2010 Meeting Paper Abstracts

2010 Society for Economic Anthropology Annual Meeting
Contested Economies: Global Tourism and Cultural Heritage

Plenary Session Paper Abstracts


Session One: Economic Interactions in Tourist Zones


Jenny Huberman
University of Missouri-Kansas City
Title: Of Sales Pitches and Speech Genres: Peddling Personality on the Riverfront of Banaras

The riverfront of Banaras has long been a popular destination among western travelers in India. However, over the last few decades it has also become a popular place for local children to do business. Many children come to the riverfront to peddle postcards and souvenirs or, to offer their services as guides. Drawing upon twenty months of fieldwork, in this paper I examine how these children went about selling their goods and services to foreign tourists. I ask, what contributed to their successes and failures? And, what does this reveal about the way value was produced and consumed within this informal tourist economy? Borrowing from Bakhtin’s essay on speech genres (Bakhtin 1986), I argue that the children’s varying abilities to “master,” “manipulate” and “re-animate the sales pitch played a pivotal role in determining their success. Those children who adopted a more generic approach often had a much more difficult time endearing themselves and their products to western tourists. Alternatively, those children who were able to play with the genre and re-animate it with humor and sensitivity often met with considerable success. Not only were they praised for their witty and winning “personalities” but they were also rewarded with increased sales and in some cases, special gifts. I conclude the paper by considering how this recurring appreciation for “personality” and personal encounters may point to a larger shift in both the object and mode of touristic consumption; one that goes beyond a desire for ‘authentic’ or ‘exotic’ Others and places, and is much more concerned with the production and consumption of intimate experiences and relations.


Amy Speier
Eckerd College
Title: Reproductive Tourism: Health Care Crisis Reifies Globalized Stratified Reproduction

Medical tourism has recently exploded onto the ethnographic scene, as people are increasingly seeking health treatment on a global scale. Much of the emergent literature from popular news sources focuses on the campaigns of countries and medical facilities to cater to foreign patients. By contrast, anthropologists often focus on the perspectives of the care-seekers. Anthropologists have studied the complex motivations for patient tourists who have traveled abroad for hip replacement surgery, plastic surgery and new reproductive technologies, to name only a few. Patient tourists travel to circumvent high costs, waiting lists, regulations, or limited capabilities of their local medical systems. Ethnographic studies have shown ways in which the cultural context from where patient tourists are traveling often determines the main reasons why people travel for the sake of health. For example, lack of technological or medical resources in one’s country may encourage one to travel for health care. Or, long waiting lists in Canada or Britain may be the main impetus for seeking medical care abroad. In the United States, a lack of insurance coverage, health care costs and the general health care crisis are the main reasons people travel abroad for health care. Reproductive tourism has grown as one of the main types of medical tourism, and it is sought out by those who are seeking more affordable or less regulated infertility treatment. American tourists are especially interested in more affordable treatments, and Czech clinics offer treatments that are half the price of American clinics. This paper will examine the complex reasons why Americans are traveling to the Czech Republic for reproductive travel, of which cost is just one factor among many. Patient tourist motivations will be explored, considering the way in which a consumer model of health care is framing their “choice” to travel abroad for IVF or egg donation. This paper will consider the ways in which reproductive travel often exacerbates stratified reproduction, since it is still only middle or upper class Americans who can afford treatment abroad. Also, the economic relationship between Czech egg donors and American patient tourists will be explored, despite the rhetoric of altruism and gifts often used by infertility clinics. Reproductive tourism reflects political economies of health in a transnational era, as new forms of inequalities are refracted within a global model of consumer-driven health care.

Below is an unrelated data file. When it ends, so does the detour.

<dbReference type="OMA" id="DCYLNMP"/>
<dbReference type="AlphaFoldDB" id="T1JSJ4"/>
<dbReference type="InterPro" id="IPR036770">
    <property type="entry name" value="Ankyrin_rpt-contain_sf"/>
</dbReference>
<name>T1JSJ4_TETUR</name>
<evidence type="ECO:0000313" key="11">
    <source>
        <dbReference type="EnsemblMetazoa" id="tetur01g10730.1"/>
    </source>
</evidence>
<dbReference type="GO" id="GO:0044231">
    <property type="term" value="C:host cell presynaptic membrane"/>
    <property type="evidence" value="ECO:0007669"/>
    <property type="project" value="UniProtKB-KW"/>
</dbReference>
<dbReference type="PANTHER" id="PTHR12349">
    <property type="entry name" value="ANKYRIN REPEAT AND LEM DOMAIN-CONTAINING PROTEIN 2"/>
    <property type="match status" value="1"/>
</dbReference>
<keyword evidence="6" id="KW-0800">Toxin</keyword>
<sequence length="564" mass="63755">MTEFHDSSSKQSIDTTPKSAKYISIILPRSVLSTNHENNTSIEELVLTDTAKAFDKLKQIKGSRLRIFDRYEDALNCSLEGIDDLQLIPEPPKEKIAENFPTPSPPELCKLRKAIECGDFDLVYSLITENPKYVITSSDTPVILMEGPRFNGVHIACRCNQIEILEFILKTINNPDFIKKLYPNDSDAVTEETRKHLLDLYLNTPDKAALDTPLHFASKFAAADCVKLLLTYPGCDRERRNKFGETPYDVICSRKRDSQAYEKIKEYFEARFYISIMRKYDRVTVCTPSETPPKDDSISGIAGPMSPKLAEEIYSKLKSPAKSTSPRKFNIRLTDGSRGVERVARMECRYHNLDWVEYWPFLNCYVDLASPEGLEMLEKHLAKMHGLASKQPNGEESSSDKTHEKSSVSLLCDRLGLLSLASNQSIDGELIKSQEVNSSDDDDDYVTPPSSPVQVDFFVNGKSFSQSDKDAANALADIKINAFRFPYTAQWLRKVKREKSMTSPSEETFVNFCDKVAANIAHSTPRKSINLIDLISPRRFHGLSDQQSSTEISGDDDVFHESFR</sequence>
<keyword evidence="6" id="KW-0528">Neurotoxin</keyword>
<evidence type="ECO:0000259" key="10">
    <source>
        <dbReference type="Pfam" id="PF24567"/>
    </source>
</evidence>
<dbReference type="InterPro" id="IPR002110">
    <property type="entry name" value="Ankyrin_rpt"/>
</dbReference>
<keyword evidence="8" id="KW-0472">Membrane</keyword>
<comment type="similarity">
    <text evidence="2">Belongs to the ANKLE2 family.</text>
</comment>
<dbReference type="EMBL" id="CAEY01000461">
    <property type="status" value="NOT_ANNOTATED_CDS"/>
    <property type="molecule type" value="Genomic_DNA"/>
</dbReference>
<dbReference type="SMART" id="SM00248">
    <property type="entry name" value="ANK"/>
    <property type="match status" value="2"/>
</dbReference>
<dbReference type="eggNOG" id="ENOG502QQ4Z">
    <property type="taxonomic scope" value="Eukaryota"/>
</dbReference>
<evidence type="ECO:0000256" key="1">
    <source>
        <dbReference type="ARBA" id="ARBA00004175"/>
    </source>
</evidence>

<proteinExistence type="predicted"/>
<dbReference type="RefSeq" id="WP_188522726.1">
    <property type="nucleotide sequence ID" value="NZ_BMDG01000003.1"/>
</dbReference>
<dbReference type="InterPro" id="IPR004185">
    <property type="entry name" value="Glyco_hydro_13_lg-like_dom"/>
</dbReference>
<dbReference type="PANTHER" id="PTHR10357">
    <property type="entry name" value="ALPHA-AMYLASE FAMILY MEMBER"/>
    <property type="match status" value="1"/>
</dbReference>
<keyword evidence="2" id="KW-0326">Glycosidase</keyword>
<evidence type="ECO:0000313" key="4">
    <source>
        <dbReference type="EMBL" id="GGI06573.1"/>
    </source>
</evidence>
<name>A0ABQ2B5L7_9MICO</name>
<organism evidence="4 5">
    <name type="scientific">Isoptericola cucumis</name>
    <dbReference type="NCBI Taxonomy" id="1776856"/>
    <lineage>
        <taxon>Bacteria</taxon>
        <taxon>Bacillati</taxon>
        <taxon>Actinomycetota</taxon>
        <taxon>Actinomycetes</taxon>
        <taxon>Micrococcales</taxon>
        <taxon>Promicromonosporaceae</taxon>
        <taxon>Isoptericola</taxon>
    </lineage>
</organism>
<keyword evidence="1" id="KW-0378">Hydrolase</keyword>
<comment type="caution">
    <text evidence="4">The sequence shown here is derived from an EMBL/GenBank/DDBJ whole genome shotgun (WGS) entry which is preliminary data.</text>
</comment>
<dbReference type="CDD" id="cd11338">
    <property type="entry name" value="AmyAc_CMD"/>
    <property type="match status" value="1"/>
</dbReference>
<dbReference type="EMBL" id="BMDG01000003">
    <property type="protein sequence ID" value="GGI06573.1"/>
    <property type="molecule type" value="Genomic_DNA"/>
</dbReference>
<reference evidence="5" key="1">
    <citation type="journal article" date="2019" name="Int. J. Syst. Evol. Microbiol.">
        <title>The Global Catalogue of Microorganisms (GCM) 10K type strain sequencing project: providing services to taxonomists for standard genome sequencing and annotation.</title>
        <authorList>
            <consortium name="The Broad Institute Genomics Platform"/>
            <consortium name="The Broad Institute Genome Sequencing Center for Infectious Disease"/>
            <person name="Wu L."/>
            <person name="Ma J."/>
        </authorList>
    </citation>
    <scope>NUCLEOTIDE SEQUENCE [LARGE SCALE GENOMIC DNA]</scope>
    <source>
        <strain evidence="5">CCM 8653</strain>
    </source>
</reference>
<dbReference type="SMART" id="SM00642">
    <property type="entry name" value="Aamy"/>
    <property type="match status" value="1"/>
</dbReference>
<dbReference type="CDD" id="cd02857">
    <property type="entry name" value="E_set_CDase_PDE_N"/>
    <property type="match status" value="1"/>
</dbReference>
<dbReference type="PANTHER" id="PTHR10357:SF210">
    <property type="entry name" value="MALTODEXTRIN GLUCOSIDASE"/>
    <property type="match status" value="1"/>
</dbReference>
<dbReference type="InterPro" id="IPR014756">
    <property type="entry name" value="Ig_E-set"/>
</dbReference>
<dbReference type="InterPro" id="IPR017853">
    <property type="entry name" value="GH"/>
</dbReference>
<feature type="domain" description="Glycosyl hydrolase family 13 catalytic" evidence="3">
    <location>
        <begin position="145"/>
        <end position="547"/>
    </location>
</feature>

Jane Henrici
Institute for Women’s Policy Research
Title: More than Merely Lunch and a Tip: Professional Guides of Cusco and Ideals of Education